From Emma Darwin [c. February 1839]1
The state of mind that I wish to preserve with respect to you, is to feel that while you are acting conscientiously & sincerely wishing, & trying to learn the truth, you cannot be wrong; but there are some reasons that force themselves upon me & prevent my being always able to give myself this comfort. I dare say you have often thought of them before, but I will write down what has been in my head, knowing that my own dearest will indulge me. Your mind & time are full of the most interesting subjects & thoughts of the most absorbing kind, viz following up yr own discoveries—but which make it very difficult for you to avoid casting out as interruptions other sorts of thoughts which have no relation to what you are pursuing or to to be able to give your whole attention to both sides of the question.
There is another reason which would have a great effect on a woman, but I don’t know whether it wd so much on a man— I mean E. whose understanding you have such a very high opinion of & whom you have so much affection for, having gone before you—2 is it not likely to have made it easier to you & to have taken off some of that dread & fear which the feeling of doubting first gives & which I do not think an unreasonable or superstitious feeling. It seems to me also that the line of your pursuits may have led you to view chiefly the difficulties on one side, & that you have not had time to consider & study the chain of difficulties on the other, but I believe you do not consider your opinion as formed. May not the habit in scientific pursuits of believing nothing till it is proved, influence your mind too much in other things which cannot be proved in the same way, & which if true are likely to be above our comprehension. I should say also that there is a danger in giving up revelation which does not exist on the other side, that is the fear of ingratitude in casting off what has been done for your benefit as well as for that of all the world & which ought to make you still more careful, perhaps even fearful lest you should not have taken all the pains you could to judge truly. I do not know whether this is arguing as if one side were true & the other false, which I meant to avoid, but I think not. I do not quite agree with you in what you once said—that luckily there were no doubts as to how one ought to act. I think prayer is an instance to the contrary, in one case it is a positive duty & perhaps not in the other. But I dare say you meant in actions which concern others & then I agree with you almost if not quite. I do not wish for any answer to all this—it is a satisfaction to me to write it & when I talk to you about it I cannot say exactly what I wish to say, & I know you will have patience, with your own dear wife. Don’t think that it is not my affair & that it does not much signify to me. Every thing that concerns you concerns me & I should be most unhappy if I thought we did not belong to each other forever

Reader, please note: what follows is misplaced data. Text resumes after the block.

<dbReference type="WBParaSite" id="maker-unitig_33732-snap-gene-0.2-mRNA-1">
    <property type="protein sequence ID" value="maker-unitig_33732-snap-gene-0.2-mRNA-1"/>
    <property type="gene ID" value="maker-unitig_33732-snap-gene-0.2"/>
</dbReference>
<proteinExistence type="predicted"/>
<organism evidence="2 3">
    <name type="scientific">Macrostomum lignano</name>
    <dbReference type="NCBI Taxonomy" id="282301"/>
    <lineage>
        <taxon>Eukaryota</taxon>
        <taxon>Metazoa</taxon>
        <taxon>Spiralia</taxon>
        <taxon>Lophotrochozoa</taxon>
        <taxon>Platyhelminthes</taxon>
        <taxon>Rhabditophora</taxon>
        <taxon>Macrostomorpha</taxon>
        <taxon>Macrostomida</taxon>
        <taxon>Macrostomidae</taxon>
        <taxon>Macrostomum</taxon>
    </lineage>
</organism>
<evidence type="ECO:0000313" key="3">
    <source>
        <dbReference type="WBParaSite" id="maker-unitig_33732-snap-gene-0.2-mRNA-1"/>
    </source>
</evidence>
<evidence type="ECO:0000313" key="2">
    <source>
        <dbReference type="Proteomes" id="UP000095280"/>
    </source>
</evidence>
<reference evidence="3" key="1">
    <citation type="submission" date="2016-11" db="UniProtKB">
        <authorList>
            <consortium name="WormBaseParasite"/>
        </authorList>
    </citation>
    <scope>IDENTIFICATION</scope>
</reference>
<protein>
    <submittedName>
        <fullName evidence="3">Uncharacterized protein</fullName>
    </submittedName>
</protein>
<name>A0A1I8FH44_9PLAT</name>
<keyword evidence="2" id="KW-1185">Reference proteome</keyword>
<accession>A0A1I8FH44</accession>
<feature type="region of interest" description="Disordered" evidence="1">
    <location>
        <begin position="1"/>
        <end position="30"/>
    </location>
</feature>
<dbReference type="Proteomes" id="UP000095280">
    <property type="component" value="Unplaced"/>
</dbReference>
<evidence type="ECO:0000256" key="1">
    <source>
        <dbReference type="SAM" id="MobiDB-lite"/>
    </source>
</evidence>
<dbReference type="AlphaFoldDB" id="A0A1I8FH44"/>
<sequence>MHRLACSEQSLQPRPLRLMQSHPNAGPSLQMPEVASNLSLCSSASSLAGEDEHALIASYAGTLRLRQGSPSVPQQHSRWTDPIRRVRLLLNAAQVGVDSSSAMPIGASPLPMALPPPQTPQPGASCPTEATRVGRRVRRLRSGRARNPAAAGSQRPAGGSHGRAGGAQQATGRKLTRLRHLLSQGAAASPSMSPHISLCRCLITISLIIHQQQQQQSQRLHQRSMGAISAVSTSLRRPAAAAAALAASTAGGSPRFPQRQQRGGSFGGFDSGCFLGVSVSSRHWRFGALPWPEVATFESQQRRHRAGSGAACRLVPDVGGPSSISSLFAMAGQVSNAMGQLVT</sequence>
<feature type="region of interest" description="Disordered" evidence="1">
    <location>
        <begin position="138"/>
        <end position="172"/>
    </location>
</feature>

I am rather afraid my own dear Nigger will think I have forgotten my promise not to bother him, but I am sure he loves me & I cannot tell him how happy he makes me & how dearly I love him & thank him for all his affection which makes the happiness of my life more & more every day.
Discusses CD’s religious doubts. Fears his work may lead him to discount what cannot be proved, and advises that there are some things which, "if true are likely to be above our comprehension" and "that there is a danger in giving up revelation".
Please cite as
Darwin Correspondence Project, “Letter no. 471,” accessed on 7 December 2016, http://www.darwinproject.ac.uk/DCP-LETT-471